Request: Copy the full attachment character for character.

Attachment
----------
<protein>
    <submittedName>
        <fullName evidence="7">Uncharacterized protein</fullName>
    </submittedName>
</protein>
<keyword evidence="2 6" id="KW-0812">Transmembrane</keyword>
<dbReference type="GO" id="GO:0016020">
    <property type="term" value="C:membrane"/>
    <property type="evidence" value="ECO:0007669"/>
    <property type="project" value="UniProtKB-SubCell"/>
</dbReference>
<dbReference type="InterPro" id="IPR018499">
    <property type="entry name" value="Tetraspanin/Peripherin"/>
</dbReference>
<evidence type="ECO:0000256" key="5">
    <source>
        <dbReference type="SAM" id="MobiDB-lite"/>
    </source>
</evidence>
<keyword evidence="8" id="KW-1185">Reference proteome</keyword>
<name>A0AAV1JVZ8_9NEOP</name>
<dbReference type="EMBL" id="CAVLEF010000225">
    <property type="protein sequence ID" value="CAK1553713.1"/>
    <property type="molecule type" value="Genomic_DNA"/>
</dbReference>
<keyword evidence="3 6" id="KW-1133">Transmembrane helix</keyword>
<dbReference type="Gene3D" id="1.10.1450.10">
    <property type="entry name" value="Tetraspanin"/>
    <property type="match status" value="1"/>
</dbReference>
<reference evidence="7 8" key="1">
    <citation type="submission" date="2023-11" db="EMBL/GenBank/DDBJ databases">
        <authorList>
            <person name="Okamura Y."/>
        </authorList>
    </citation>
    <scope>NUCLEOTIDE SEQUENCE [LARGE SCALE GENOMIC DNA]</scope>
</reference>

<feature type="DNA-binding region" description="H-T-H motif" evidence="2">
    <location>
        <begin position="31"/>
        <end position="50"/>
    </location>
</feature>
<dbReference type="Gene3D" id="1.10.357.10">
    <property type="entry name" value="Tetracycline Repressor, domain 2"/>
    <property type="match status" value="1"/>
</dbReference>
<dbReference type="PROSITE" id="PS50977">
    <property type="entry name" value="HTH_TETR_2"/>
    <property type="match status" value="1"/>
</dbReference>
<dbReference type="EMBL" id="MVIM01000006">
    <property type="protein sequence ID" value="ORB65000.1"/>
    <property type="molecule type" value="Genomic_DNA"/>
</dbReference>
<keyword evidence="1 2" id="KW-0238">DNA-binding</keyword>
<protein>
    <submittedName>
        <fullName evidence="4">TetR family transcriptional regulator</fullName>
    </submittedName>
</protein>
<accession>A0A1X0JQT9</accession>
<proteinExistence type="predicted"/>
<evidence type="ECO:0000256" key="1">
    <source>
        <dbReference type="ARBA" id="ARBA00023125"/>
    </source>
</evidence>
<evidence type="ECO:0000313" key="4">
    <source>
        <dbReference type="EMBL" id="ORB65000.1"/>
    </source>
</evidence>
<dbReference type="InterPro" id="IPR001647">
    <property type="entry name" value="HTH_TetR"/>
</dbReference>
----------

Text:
<protein>
    <submittedName>
        <fullName evidence="7">Uncharacterized protein</fullName>
    </submittedName>
</protein>
<keyword evidence="2 6" id="KW-0812">Transmembrane</keyword>
<dbReference type="GO" id="GO:0016020">
    <property type="term" value="C:membrane"/>
    <property type="evidence" value="ECO:0007669"/>
    <property type="project" value="UniProtKB-SubCell"/>
</dbReference>
<dbReference type="InterPro" id="IPR018499">
    <property type="entry name" value="Tetraspanin/Peripherin"/>
</dbReference>
<evidence type="ECO:0000256" key="5">
    <source>
        <dbReference type="SAM" id="MobiDB-lite"/>
    </source>
</evidence>
<keyword evidence="8" id="KW-1185">Reference proteome</keyword>
<name>A0AAV1JVZ8_9NEOP</name>
<dbReference type="EMBL" id="CAVLEF010000225">
    <property type="protein sequence ID" value="CAK1553713.1"/>
    <property type="molecule type" value="Genomic_DNA"/>
</dbReference>
<keyword evidence="3 6" id="KW-1133">Transmembrane helix</keyword>
<dbReference type="Gene3D" id="1.10.1450.10">
    <property type="entry name" value="Tetraspanin"/>
    <property type="match status" value="1"/>
</dbReference>
<reference evidence="7 8" key="1">
    <citation type="submission" date="2023-11" db="EMBL/GenBank/DDBJ databases">
        <authorList>
            <person name="Okamura Y."/>
        </authorList>
    </citation>
    <scope>NUCLEOTIDE SEQUENCE [LARGE SCALE GENOMIC DNA]</scope>
</reference>

<feature type="DNA-binding region" description="H-T-H motif" evidence="2">
    <location>
        <begin position="31"/>
        <end position="50"/>
    </location>
</feature>
<dbReference type="Gene3D" id="1.10.357.10">
    <property type="entry name" value="Tetracycline Repressor, domain 2"/>
    <property type="match status" value="1"/>
</dbReference>
<dbReference type="PROSITE" id="PS50977">
    <property type="entry name" value="HTH_TETR_2"/>
    <property type="match status" value="1"/>
</dbReference>
<dbReference type="EMBL" id="MVIM01000006">
    <property type="protein sequence ID" value="ORB65000.1"/>
    <property type="molecule type" value="Genomic_DNA"/>
</dbReference>
<keyword evidence="1 2" id="KW-0238">DNA-binding</keyword>
<protein>
    <submittedName>
        <fullName evidence="4">TetR family transcriptional regulator</fullName>
    </submittedName>
</protein>
<accession>A0A1X0JQT9</accession>
<proteinExistence type="predicted"/>
<evidence type="ECO:0000256" key="1">
    <source>
        <dbReference type="ARBA" id="ARBA00023125"/>
    </source>
</evidence>
<evidence type="ECO:0000313" key="4">
    <source>
        <dbReference type="EMBL" id="ORB65000.1"/>
    </source>
</evidence>
<dbReference type="InterPro" id="IPR001647">
    <property type="entry name" value="HTH_TetR"/>
</dbReference>